2016 marks the 20th anniversary of the venerable Pokémon franchise, and gamers that have been “catching them all” since their childhood have an all new reason to dust off their Pokédex, rejoin the fray, and catalog the (sometimes) cute critters. As of this yesterday morning, Niantic Inc., the developer behind the popular augmented reality game Ingress, has begun launching Pokémon Go to the Google Play Store and iOS App Store by region.
Update: July 14th, 2016 07:12am PST: Just another quick update, if you live in the UK, you can now finally download Pokemon GO off of Google Play. So if you haven’t used a VPN to grab a copy yet, you can do so now normally through the link at the bottom of this article. Happy Hunting!
Update: July 7th, 2016 10:54am PST: Just a quick update, if you live in the US, you can now download Pokemon GO off of Google Play. The link is at the bottom.
Nintendo, who is best known for their popular series of dedicated portable gaming devices such as the Nintendo 3DS, was once opposed to entering into the mobile gaming marketplace. Nintendo of America president Reggie Fils-Aime once remarked that, “I actually think one of the biggest risks today in our gaming industry are these inexpensive games that are, candidly, disposable from a consumer standpoint.” Note that Pokémon Go, like Nintendo’s two other recent mobile game releases (Pokémon Shuffle and Miitomo), is being released under the free-to-play business model, so it may be inferred that Nintendo no longer considers inexpensive games to be a risk to the industry.
Pokémon Go represents an ambitious venture, promising to allow players to literally take on the role of a Pokémon trainer, and roam their own cities to battle Pokémon in the real world. Players can fight random Pokémon as they appear in the wild, and even battle with other players that they encounter out in the open. Real world locations get turned into Pokémon Stops and other familiar venues from the world of Pokémon.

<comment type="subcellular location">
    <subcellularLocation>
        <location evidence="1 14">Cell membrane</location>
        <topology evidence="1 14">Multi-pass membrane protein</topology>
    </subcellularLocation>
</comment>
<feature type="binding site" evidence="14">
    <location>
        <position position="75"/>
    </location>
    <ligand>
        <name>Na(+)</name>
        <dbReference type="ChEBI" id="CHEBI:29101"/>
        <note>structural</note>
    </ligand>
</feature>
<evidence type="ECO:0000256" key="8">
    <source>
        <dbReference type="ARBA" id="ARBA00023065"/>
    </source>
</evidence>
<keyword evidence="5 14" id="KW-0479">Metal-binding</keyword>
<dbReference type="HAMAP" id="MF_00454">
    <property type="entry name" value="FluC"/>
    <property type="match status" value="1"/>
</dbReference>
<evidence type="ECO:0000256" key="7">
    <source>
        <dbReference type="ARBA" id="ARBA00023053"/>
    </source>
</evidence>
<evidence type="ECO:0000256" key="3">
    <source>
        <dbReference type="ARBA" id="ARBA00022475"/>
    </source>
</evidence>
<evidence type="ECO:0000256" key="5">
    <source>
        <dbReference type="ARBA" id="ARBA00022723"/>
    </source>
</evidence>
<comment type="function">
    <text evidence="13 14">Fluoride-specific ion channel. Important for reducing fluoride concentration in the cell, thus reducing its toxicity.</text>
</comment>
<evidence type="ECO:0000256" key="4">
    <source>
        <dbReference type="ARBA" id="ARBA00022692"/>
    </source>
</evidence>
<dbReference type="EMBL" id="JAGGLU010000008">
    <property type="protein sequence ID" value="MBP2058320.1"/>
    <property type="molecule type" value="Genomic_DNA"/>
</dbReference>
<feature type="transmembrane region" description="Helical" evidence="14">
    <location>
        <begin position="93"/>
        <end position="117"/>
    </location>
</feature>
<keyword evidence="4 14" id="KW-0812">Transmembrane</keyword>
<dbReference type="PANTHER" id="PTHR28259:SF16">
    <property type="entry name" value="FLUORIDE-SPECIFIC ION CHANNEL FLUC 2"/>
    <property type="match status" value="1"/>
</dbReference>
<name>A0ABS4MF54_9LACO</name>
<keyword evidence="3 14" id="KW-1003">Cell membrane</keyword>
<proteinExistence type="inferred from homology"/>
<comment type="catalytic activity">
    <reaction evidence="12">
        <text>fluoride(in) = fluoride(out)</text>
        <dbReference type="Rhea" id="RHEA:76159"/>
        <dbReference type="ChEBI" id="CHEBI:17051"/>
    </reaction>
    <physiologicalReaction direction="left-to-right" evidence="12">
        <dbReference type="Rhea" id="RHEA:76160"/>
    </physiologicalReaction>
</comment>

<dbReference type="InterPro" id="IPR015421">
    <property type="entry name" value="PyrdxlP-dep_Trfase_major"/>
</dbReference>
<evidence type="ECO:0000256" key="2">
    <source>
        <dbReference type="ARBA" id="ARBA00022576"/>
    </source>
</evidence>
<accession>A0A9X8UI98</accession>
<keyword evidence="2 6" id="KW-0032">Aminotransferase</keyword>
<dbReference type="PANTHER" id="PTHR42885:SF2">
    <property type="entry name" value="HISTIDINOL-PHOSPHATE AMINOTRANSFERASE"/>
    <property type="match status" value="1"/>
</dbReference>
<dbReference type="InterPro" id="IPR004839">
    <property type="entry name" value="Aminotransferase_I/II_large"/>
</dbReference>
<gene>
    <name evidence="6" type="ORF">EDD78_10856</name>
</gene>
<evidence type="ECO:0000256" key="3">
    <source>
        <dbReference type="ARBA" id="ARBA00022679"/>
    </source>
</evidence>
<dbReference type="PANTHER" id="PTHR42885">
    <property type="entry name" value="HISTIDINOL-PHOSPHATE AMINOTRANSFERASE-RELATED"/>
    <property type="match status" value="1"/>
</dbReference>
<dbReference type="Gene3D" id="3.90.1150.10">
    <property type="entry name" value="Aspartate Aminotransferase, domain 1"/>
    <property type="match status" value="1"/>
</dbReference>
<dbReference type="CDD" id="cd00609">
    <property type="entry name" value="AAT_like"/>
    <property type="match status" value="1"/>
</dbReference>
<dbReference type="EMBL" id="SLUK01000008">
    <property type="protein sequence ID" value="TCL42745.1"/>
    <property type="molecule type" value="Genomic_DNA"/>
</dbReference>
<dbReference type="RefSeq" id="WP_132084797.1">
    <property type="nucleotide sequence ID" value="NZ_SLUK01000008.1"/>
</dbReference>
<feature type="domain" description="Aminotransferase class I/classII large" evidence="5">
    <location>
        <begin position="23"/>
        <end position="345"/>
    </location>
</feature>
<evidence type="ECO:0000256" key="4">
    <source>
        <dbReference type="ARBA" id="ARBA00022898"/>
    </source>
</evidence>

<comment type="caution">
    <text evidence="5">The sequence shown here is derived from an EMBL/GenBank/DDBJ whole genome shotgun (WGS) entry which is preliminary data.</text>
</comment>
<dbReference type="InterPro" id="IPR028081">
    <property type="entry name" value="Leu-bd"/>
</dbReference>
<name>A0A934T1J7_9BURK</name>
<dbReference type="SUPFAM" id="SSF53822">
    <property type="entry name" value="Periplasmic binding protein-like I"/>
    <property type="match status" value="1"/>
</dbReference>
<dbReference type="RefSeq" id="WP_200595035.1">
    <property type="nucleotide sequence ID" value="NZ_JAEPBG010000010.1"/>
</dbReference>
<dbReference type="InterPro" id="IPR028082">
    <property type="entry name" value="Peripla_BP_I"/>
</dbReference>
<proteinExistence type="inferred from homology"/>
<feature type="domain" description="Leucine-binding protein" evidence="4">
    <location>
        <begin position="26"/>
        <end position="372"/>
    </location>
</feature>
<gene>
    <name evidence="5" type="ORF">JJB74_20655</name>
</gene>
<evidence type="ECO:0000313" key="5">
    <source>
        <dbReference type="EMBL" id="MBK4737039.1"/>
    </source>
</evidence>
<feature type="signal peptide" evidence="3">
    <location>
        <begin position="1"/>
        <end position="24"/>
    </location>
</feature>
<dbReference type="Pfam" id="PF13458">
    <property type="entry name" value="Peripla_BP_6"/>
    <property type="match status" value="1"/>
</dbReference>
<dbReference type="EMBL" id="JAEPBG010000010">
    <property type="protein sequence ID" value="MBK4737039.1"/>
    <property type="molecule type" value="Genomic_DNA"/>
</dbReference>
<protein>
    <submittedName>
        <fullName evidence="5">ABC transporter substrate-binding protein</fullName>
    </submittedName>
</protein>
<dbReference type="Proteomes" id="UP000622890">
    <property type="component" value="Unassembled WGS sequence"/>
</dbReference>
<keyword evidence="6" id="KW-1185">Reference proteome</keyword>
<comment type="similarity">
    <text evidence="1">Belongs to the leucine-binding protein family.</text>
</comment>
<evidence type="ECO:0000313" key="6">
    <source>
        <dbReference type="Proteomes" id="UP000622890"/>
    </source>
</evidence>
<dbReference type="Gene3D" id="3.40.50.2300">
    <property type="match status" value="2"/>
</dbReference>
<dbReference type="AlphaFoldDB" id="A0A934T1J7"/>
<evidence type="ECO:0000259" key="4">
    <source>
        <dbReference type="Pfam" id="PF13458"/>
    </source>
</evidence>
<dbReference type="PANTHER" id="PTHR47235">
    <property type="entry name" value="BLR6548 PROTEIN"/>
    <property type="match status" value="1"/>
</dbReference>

Despite all of the excitement for the launch of this highly anticipated title, Pokémon Go has not been without its hiccups. Reports have already rolled in that players have been running into lamp posts, people, and even police stations, while in the pursuit of wild Pokémon. Australia’s Northern Territory Police have taken to Facebook to caution players that while the Darwin Police Station has been identified as a Pokémon Stop, players need not enter into the station in order to acquire pokéballs.
Aside from real world complications, Pokémon Go is also experiencing technical difficulties. User reviews on the Google Play store page for Pokémon Go state that the game is currently not compatible with devices running Android N, and a few users have noted that the game is unable to detect their GPS signal, making the game unplayable. Users are also reporting that the game drains batteries at a very fast rate.
Stay tuned for updates about the impending North American release, and if you are already enjoying this title, stay safe out there while you travel across the land, searching far and wide, teaching Pokemon to understand the power that’s inside!
Website Referenced: GameSpot